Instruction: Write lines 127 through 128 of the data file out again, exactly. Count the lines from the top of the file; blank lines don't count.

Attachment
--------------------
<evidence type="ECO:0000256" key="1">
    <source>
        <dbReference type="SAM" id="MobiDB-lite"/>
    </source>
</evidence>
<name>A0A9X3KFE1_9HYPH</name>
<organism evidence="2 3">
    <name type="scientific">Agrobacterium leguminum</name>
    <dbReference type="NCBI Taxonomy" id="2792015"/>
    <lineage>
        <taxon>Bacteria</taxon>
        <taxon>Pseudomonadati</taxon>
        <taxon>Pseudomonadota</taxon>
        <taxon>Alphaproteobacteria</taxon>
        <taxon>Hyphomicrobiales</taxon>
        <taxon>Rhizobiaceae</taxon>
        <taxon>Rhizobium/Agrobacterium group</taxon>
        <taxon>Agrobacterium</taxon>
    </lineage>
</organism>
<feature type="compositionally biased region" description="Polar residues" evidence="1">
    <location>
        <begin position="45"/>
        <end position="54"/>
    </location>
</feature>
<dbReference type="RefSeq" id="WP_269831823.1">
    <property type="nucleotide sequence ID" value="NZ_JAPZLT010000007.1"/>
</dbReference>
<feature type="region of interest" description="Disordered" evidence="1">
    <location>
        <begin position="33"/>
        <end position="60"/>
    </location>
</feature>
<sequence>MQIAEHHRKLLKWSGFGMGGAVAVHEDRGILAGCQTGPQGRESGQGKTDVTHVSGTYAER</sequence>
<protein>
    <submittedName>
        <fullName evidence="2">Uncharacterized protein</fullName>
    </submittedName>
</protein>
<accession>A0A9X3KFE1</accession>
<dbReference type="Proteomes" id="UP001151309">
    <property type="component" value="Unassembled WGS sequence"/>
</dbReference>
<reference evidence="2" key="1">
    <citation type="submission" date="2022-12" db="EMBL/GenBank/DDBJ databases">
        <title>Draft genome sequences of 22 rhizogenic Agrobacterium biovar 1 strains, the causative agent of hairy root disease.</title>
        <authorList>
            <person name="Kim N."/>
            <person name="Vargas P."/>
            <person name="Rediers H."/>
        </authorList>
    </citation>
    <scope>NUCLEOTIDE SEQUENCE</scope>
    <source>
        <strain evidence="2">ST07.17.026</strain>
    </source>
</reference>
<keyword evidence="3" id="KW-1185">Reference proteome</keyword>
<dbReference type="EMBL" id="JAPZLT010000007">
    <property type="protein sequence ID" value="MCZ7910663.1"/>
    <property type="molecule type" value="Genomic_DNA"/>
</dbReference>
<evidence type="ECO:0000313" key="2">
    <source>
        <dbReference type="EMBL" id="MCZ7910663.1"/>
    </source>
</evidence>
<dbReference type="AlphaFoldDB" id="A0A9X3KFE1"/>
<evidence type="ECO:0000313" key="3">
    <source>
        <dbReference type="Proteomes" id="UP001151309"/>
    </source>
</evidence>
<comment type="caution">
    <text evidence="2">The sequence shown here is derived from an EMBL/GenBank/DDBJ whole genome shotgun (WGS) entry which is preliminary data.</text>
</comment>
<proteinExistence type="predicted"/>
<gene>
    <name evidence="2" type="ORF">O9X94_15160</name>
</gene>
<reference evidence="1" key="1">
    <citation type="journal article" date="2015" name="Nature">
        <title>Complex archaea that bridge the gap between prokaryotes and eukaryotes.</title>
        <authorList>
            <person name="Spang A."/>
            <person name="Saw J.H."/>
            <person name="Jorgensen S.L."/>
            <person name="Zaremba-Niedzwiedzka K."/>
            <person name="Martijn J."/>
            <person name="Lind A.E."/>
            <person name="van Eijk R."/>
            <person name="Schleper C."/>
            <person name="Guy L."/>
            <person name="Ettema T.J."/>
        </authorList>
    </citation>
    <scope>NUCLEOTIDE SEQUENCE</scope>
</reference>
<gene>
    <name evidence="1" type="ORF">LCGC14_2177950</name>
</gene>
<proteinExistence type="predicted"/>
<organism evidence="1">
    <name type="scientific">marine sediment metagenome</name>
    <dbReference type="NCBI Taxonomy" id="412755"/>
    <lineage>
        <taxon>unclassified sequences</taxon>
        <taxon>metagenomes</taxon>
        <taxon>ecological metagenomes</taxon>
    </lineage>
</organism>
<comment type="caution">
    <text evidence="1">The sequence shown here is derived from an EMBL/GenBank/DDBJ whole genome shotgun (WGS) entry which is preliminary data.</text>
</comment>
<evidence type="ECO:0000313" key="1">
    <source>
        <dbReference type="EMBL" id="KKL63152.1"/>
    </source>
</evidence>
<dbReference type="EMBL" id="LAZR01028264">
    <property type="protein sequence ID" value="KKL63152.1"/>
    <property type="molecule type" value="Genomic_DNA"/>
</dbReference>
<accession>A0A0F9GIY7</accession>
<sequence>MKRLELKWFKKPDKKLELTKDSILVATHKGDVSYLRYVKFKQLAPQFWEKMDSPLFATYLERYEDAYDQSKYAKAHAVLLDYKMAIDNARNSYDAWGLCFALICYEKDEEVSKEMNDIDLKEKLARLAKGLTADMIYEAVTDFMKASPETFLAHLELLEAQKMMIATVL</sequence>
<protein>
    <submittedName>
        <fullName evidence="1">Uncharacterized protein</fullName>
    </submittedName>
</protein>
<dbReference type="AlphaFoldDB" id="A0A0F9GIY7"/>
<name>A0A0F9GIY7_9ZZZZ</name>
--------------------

<sequence>MKRLELKWFKKPDKKLELTKDSILVATHKGDVSYLRYVKFKQLAPQFWEKMDSPLFATYLERYEDAYDQSKYAKAHAVLLDYKMAIDNARNSYDAWGLCFALICYEKDEEVSKEMNDIDLKEKLARLAKGLTADMIYEAVTDFMKASPETFLAHLELLEAQKMMIATVL</sequence>
<protein>